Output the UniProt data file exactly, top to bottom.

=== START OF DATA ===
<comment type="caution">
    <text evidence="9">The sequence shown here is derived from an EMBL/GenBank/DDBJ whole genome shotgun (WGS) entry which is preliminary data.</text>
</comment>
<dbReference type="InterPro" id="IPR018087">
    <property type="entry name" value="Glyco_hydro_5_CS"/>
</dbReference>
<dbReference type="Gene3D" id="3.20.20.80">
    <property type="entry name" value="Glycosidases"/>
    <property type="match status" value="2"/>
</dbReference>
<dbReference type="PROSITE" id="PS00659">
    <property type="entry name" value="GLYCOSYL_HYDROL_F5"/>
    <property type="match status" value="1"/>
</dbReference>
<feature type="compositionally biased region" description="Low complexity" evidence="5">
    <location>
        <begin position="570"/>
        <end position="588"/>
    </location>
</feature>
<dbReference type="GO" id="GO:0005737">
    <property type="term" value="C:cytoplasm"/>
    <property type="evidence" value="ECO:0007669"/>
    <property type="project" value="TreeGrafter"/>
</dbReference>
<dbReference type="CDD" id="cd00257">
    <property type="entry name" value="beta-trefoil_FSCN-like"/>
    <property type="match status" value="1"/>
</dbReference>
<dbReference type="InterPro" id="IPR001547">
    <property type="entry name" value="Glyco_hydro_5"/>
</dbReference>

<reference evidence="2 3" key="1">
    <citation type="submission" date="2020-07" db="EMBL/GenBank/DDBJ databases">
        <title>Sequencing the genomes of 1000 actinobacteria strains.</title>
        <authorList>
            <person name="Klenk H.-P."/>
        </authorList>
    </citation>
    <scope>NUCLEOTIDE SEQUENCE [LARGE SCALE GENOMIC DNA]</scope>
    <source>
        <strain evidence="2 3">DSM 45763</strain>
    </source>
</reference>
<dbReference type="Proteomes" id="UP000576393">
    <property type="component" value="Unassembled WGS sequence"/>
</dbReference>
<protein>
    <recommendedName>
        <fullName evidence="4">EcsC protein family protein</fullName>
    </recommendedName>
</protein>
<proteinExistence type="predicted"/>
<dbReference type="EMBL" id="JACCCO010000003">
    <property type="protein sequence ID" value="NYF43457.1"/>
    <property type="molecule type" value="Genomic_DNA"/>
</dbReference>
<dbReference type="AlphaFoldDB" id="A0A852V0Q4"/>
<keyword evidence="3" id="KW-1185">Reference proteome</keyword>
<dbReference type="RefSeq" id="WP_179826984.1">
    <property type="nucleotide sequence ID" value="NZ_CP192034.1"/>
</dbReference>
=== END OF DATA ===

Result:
<comment type="caution">
    <text evidence="9">The sequence shown here is derived from an EMBL/GenBank/DDBJ whole genome shotgun (WGS) entry which is preliminary data.</text>
</comment>
<dbReference type="InterPro" id="IPR018087">
    <property type="entry name" value="Glyco_hydro_5_CS"/>
</dbReference>
<dbReference type="Gene3D" id="3.20.20.80">
    <property type="entry name" value="Glycosidases"/>
    <property type="match status" value="2"/>
</dbReference>
<dbReference type="PROSITE" id="PS00659">
    <property type="entry name" value="GLYCOSYL_HYDROL_F5"/>
    <property type="match status" value="1"/>
</dbReference>
<feature type="compositionally biased region" description="Low complexity" evidence="5">
    <location>
        <begin position="570"/>
        <end position="588"/>
    </location>
</feature>
<dbReference type="GO" id="GO:0005737">
    <property type="term" value="C:cytoplasm"/>
    <property type="evidence" value="ECO:0007669"/>
    <property type="project" value="TreeGrafter"/>
</dbReference>
<dbReference type="CDD" id="cd00257">
    <property type="entry name" value="beta-trefoil_FSCN-like"/>
    <property type="match status" value="1"/>
</dbReference>
<dbReference type="InterPro" id="IPR001547">
    <property type="entry name" value="Glyco_hydro_5"/>
</dbReference>

<reference evidence="2 3" key="1">
    <citation type="submission" date="2020-07" db="EMBL/GenBank/DDBJ databases">
        <title>Sequencing the genomes of 1000 actinobacteria strains.</title>
        <authorList>
            <person name="Klenk H.-P."/>
        </authorList>
    </citation>
    <scope>NUCLEOTIDE SEQUENCE [LARGE SCALE GENOMIC DNA]</scope>
    <source>
        <strain evidence="2 3">DSM 45763</strain>
    </source>
</reference>
<dbReference type="Proteomes" id="UP000576393">
    <property type="component" value="Unassembled WGS sequence"/>
</dbReference>
<protein>
    <recommendedName>
        <fullName evidence="4">EcsC protein family protein</fullName>
    </recommendedName>
</protein>
<proteinExistence type="predicted"/>
<dbReference type="EMBL" id="JACCCO010000003">
    <property type="protein sequence ID" value="NYF43457.1"/>
    <property type="molecule type" value="Genomic_DNA"/>
</dbReference>
<dbReference type="AlphaFoldDB" id="A0A852V0Q4"/>
<keyword evidence="3" id="KW-1185">Reference proteome</keyword>
<dbReference type="RefSeq" id="WP_179826984.1">
    <property type="nucleotide sequence ID" value="NZ_CP192034.1"/>
</dbReference>